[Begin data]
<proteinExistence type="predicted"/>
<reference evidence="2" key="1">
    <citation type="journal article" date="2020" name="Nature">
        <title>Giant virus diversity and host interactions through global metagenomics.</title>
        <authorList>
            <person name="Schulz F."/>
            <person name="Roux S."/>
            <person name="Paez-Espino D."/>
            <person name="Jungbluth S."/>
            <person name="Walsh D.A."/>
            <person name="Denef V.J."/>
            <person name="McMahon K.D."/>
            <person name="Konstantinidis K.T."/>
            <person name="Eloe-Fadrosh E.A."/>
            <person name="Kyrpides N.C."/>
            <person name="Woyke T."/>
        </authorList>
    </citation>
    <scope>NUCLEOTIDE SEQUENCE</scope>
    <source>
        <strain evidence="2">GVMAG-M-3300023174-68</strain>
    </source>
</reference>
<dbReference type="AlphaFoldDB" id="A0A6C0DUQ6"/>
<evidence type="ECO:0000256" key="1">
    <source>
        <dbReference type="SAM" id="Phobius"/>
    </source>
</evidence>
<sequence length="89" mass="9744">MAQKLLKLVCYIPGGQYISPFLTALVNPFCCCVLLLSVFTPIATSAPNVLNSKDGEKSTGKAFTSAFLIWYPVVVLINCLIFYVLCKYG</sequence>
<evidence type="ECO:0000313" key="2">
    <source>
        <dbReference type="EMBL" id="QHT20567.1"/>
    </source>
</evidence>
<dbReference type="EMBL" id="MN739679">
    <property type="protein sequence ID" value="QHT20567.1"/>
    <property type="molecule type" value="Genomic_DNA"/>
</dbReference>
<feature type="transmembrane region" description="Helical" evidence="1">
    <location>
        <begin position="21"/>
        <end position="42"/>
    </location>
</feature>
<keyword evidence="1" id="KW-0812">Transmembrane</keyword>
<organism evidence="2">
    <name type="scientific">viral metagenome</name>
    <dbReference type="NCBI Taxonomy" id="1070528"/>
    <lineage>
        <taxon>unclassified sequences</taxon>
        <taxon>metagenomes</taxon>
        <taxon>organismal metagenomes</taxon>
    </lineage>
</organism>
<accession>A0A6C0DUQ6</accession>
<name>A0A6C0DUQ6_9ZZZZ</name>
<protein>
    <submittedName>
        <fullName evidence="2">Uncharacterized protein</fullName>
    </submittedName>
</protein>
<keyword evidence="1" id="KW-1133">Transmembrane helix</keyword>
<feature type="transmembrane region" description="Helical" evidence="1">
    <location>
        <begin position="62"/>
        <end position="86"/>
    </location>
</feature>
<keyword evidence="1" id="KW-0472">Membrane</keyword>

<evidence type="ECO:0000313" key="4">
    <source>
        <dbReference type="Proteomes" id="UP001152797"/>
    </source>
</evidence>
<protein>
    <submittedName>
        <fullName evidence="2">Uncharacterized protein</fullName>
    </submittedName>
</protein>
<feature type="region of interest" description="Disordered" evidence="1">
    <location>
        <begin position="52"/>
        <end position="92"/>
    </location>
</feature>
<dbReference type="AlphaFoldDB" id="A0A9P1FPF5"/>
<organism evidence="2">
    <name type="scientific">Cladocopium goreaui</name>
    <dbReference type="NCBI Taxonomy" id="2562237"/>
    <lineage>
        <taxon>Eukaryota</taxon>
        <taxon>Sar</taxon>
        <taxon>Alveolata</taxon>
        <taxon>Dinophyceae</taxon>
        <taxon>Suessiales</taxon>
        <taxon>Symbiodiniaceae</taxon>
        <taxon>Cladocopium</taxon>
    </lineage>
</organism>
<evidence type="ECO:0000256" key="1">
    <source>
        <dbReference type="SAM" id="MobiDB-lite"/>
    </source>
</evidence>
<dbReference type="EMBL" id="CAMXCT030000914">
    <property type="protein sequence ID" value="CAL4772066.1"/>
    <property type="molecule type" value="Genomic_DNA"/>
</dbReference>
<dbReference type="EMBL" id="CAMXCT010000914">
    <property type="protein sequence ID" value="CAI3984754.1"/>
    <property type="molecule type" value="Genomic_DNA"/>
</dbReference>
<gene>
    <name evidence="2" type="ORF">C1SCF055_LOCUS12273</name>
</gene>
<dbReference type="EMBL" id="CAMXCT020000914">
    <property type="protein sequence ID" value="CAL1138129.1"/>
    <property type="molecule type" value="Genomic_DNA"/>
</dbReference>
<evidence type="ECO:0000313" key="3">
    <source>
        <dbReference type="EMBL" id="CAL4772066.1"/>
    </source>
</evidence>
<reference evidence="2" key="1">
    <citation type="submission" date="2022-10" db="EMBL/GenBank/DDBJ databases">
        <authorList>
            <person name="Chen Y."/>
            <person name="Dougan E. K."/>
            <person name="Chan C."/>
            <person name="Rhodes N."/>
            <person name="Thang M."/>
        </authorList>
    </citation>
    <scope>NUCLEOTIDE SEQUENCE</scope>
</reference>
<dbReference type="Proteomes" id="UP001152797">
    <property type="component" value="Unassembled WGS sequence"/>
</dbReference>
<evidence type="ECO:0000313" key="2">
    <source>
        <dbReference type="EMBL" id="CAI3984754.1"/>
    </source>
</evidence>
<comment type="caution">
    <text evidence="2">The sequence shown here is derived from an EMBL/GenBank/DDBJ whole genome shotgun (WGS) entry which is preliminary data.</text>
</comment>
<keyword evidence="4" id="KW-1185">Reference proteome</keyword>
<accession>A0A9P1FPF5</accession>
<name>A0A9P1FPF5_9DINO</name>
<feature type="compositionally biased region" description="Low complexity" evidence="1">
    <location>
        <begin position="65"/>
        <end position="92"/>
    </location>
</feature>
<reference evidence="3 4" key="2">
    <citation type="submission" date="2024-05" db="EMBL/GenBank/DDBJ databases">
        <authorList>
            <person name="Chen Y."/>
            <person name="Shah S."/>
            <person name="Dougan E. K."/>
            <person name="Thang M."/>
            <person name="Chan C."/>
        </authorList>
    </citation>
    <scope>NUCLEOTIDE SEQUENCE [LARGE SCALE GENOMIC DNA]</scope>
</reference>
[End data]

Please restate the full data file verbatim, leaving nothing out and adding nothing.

<proteinExistence type="predicted"/>
<reference evidence="2" key="1">
    <citation type="journal article" date="2020" name="Nature">
        <title>Giant virus diversity and host interactions through global metagenomics.</title>
        <authorList>
            <person name="Schulz F."/>
            <person name="Roux S."/>
            <person name="Paez-Espino D."/>
            <person name="Jungbluth S."/>
            <person name="Walsh D.A."/>
            <person name="Denef V.J."/>
            <person name="McMahon K.D."/>
            <person name="Konstantinidis K.T."/>
            <person name="Eloe-Fadrosh E.A."/>
            <person name="Kyrpides N.C."/>
            <person name="Woyke T."/>
        </authorList>
    </citation>
    <scope>NUCLEOTIDE SEQUENCE</scope>
    <source>
        <strain evidence="2">GVMAG-M-3300023174-68</strain>
    </source>
</reference>
<dbReference type="AlphaFoldDB" id="A0A6C0DUQ6"/>
<evidence type="ECO:0000256" key="1">
    <source>
        <dbReference type="SAM" id="Phobius"/>
    </source>
</evidence>
<sequence length="89" mass="9744">MAQKLLKLVCYIPGGQYISPFLTALVNPFCCCVLLLSVFTPIATSAPNVLNSKDGEKSTGKAFTSAFLIWYPVVVLINCLIFYVLCKYG</sequence>
<evidence type="ECO:0000313" key="2">
    <source>
        <dbReference type="EMBL" id="QHT20567.1"/>
    </source>
</evidence>
<dbReference type="EMBL" id="MN739679">
    <property type="protein sequence ID" value="QHT20567.1"/>
    <property type="molecule type" value="Genomic_DNA"/>
</dbReference>
<feature type="transmembrane region" description="Helical" evidence="1">
    <location>
        <begin position="21"/>
        <end position="42"/>
    </location>
</feature>
<keyword evidence="1" id="KW-0812">Transmembrane</keyword>
<organism evidence="2">
    <name type="scientific">viral metagenome</name>
    <dbReference type="NCBI Taxonomy" id="1070528"/>
    <lineage>
        <taxon>unclassified sequences</taxon>
        <taxon>metagenomes</taxon>
        <taxon>organismal metagenomes</taxon>
    </lineage>
</organism>
<accession>A0A6C0DUQ6</accession>
<name>A0A6C0DUQ6_9ZZZZ</name>
<protein>
    <submittedName>
        <fullName evidence="2">Uncharacterized protein</fullName>
    </submittedName>
</protein>
<keyword evidence="1" id="KW-1133">Transmembrane helix</keyword>
<feature type="transmembrane region" description="Helical" evidence="1">
    <location>
        <begin position="62"/>
        <end position="86"/>
    </location>
</feature>
<keyword evidence="1" id="KW-0472">Membrane</keyword>

<evidence type="ECO:0000313" key="4">
    <source>
        <dbReference type="Proteomes" id="UP001152797"/>
    </source>
</evidence>
<protein>
    <submittedName>
        <fullName evidence="2">Uncharacterized protein</fullName>
    </submittedName>
</protein>
<feature type="region of interest" description="Disordered" evidence="1">
    <location>
        <begin position="52"/>
        <end position="92"/>
    </location>
</feature>
<dbReference type="AlphaFoldDB" id="A0A9P1FPF5"/>
<organism evidence="2">
    <name type="scientific">Cladocopium goreaui</name>
    <dbReference type="NCBI Taxonomy" id="2562237"/>
    <lineage>
        <taxon>Eukaryota</taxon>
        <taxon>Sar</taxon>
        <taxon>Alveolata</taxon>
        <taxon>Dinophyceae</taxon>
        <taxon>Suessiales</taxon>
        <taxon>Symbiodiniaceae</taxon>
        <taxon>Cladocopium</taxon>
    </lineage>
</organism>
<evidence type="ECO:0000256" key="1">
    <source>
        <dbReference type="SAM" id="MobiDB-lite"/>
    </source>
</evidence>
<dbReference type="EMBL" id="CAMXCT030000914">
    <property type="protein sequence ID" value="CAL4772066.1"/>
    <property type="molecule type" value="Genomic_DNA"/>
</dbReference>
<dbReference type="EMBL" id="CAMXCT010000914">
    <property type="protein sequence ID" value="CAI3984754.1"/>
    <property type="molecule type" value="Genomic_DNA"/>
</dbReference>
<gene>
    <name evidence="2" type="ORF">C1SCF055_LOCUS12273</name>
</gene>
<dbReference type="EMBL" id="CAMXCT020000914">
    <property type="protein sequence ID" value="CAL1138129.1"/>
    <property type="molecule type" value="Genomic_DNA"/>
</dbReference>
<evidence type="ECO:0000313" key="3">
    <source>
        <dbReference type="EMBL" id="CAL4772066.1"/>
    </source>
</evidence>
<reference evidence="2" key="1">
    <citation type="submission" date="2022-10" db="EMBL/GenBank/DDBJ databases">
        <authorList>
            <person name="Chen Y."/>
            <person name="Dougan E. K."/>
            <person name="Chan C."/>
            <person name="Rhodes N."/>
            <person name="Thang M."/>
        </authorList>
    </citation>
    <scope>NUCLEOTIDE SEQUENCE</scope>
</reference>
<dbReference type="Proteomes" id="UP001152797">
    <property type="component" value="Unassembled WGS sequence"/>
</dbReference>
<evidence type="ECO:0000313" key="2">
    <source>
        <dbReference type="EMBL" id="CAI3984754.1"/>
    </source>
</evidence>
<comment type="caution">
    <text evidence="2">The sequence shown here is derived from an EMBL/GenBank/DDBJ whole genome shotgun (WGS) entry which is preliminary data.</text>
</comment>
<keyword evidence="4" id="KW-1185">Reference proteome</keyword>
<accession>A0A9P1FPF5</accession>
<name>A0A9P1FPF5_9DINO</name>
<feature type="compositionally biased region" description="Low complexity" evidence="1">
    <location>
        <begin position="65"/>
        <end position="92"/>
    </location>
</feature>
<reference evidence="3 4" key="2">
    <citation type="submission" date="2024-05" db="EMBL/GenBank/DDBJ databases">
        <authorList>
            <person name="Chen Y."/>
            <person name="Shah S."/>
            <person name="Dougan E. K."/>
            <person name="Thang M."/>
            <person name="Chan C."/>
        </authorList>
    </citation>
    <scope>NUCLEOTIDE SEQUENCE [LARGE SCALE GENOMIC DNA]</scope>
</reference>